According to the market predictions from CIPDs annual labour report it seems that we will see pay, productivity and migration at the top of the agenda for 2018 ahead of our exit from the European Union. 2017 has been a year with pressure ever increasing for the cost of living and CIPD has predicted we will see the following for 2018;
- There is minimal evidence that the pay squeeze will come to an end anytime soon so it is likely pockets will continue to be squeezed with only a falling inflation likely to leaf to any meaningful wage increases for 2018
- It is expected that there will be a tightening of the UK workforce with increased constraints on labour supply; it is expected by the CIPD that 2018 could be the year that the UK finally runs out of people to fill jobs.
- CIPD predicts there will be no improvement in productivity, in fact there will be a continuation of stagnation for UK productivity and this is likely to remain well below pre-cash levels.
Acting Chief Economist at the CIPD, Ian Brinkley states that 2017 has seen record-high employment but a tight squeeze on household budgets and he feels this will continue to be the same for 2018 as Brexit negotiations are reaching their next crucial phase. While workers will be hoping for pay rises faster than inflation it is unlikely this will happen until much later in 2018.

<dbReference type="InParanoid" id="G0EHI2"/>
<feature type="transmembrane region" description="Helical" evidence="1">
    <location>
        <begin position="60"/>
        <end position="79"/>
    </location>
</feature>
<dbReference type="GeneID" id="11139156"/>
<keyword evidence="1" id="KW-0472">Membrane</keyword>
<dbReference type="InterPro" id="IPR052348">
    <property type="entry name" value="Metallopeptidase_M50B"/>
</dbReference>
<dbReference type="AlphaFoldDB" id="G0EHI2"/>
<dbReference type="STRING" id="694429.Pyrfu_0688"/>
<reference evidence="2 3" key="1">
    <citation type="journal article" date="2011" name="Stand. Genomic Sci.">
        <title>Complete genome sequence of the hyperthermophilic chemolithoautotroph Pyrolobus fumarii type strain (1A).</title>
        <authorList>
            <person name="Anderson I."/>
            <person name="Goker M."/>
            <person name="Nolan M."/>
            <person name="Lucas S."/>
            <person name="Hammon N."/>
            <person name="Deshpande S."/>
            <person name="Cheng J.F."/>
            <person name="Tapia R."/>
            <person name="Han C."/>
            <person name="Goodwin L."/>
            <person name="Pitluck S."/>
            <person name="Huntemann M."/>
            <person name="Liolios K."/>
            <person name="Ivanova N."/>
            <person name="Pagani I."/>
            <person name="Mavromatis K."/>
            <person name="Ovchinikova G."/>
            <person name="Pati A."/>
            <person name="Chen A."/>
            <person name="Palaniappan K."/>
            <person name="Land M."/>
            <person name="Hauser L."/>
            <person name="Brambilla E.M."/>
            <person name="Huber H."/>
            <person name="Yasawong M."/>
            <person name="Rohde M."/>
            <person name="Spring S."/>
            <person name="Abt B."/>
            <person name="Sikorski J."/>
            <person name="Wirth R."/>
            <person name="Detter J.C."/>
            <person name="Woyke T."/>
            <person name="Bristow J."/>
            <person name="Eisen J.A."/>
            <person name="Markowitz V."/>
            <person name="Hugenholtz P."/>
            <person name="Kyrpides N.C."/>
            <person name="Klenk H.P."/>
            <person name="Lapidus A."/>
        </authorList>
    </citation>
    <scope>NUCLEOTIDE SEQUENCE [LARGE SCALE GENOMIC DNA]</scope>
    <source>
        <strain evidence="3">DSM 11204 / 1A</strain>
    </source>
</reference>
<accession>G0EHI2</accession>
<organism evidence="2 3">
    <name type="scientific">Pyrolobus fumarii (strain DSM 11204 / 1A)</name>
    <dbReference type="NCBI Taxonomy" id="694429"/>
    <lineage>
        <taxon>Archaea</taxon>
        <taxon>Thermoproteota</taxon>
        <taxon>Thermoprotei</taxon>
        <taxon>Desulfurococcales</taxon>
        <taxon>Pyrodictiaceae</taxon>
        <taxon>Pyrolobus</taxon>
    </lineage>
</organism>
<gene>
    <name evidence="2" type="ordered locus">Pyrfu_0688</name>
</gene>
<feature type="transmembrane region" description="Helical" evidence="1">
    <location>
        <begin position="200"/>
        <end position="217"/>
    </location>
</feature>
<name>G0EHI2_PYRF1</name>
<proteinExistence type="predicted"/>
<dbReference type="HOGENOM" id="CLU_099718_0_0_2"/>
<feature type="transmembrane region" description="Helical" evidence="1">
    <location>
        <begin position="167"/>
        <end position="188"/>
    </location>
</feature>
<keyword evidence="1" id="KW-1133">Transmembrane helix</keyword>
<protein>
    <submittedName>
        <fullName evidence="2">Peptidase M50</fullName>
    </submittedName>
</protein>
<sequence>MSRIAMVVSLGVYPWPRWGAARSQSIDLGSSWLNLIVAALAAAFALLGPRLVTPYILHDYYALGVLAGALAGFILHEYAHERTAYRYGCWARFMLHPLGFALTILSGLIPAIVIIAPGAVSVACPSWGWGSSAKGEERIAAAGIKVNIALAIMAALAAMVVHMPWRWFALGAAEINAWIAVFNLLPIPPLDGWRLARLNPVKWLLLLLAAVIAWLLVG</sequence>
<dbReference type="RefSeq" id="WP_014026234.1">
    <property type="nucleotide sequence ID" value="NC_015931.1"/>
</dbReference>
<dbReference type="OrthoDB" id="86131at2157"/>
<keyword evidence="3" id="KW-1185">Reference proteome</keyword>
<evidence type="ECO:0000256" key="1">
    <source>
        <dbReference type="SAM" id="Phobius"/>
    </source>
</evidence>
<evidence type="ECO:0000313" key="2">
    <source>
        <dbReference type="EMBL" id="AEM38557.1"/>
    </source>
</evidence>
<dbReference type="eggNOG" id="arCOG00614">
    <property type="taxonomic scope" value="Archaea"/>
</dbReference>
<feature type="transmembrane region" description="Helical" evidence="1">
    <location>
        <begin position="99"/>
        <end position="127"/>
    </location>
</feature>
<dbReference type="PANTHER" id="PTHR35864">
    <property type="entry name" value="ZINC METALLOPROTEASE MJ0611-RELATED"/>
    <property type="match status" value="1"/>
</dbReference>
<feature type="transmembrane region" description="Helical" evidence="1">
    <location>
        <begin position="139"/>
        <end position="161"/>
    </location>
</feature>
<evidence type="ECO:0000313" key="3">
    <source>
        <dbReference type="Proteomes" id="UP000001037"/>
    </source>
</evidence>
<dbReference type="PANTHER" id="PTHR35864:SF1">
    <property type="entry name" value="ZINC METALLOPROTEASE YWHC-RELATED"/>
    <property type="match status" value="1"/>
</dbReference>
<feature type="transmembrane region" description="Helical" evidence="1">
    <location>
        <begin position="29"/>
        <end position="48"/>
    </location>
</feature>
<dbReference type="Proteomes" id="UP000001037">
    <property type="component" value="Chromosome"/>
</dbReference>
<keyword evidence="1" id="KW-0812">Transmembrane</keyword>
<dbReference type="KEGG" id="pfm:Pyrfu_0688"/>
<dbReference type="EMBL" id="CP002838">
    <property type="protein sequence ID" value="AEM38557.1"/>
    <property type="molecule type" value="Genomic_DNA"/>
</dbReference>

When talking about the UK labour market Ian Brinkley predicts that the year will end with more people in work than ever before however there are signs that peak employment has been hit. There is little sign of excess demand for jobs so it is expected that unemployment levels with remain roughly the same for the period of 2018.
Sharing his predictions for pay in 2018, Ian Brinkley of CIPD stated that there is little evidence the wage squeeze will end soon though some workers will see a wage improvement with the improvement of the national minimum wage. It seems that most employers can’t afford or don’t feel the need to make an above-inflation pay rise; further to this, those employees hoping to see more money in their pockets should hope inflation returns to the 2% target which is predicted by experts to happen towards the end of 2018.
On migration Ian Brinkley predicts that we have been able to supplement our labour supply through net migration until now and this was why the UK workforce has kept growing. Due to recent falls in net migration, post referendum it seems this may not be a long-term solution and any adjustments to this are likely to be slow and steady, as opposed to a situation where supply disappears over night. That said, it is worth remembering that the number of EU-migrants coming to the UK has remained the same with the pre-Brexit average so the effect of Brexit may not be as severe as some predicted.
In regards to productivity, Ian Brinkley predicts that there is nothing to suggest a long-term productivity recover underway, even though figures from the last quarter are up from some expectations. It is expected that productivity may improve slightly through 2018 but this time next year we will still face productivity outcomes that are well below pre-crash levels.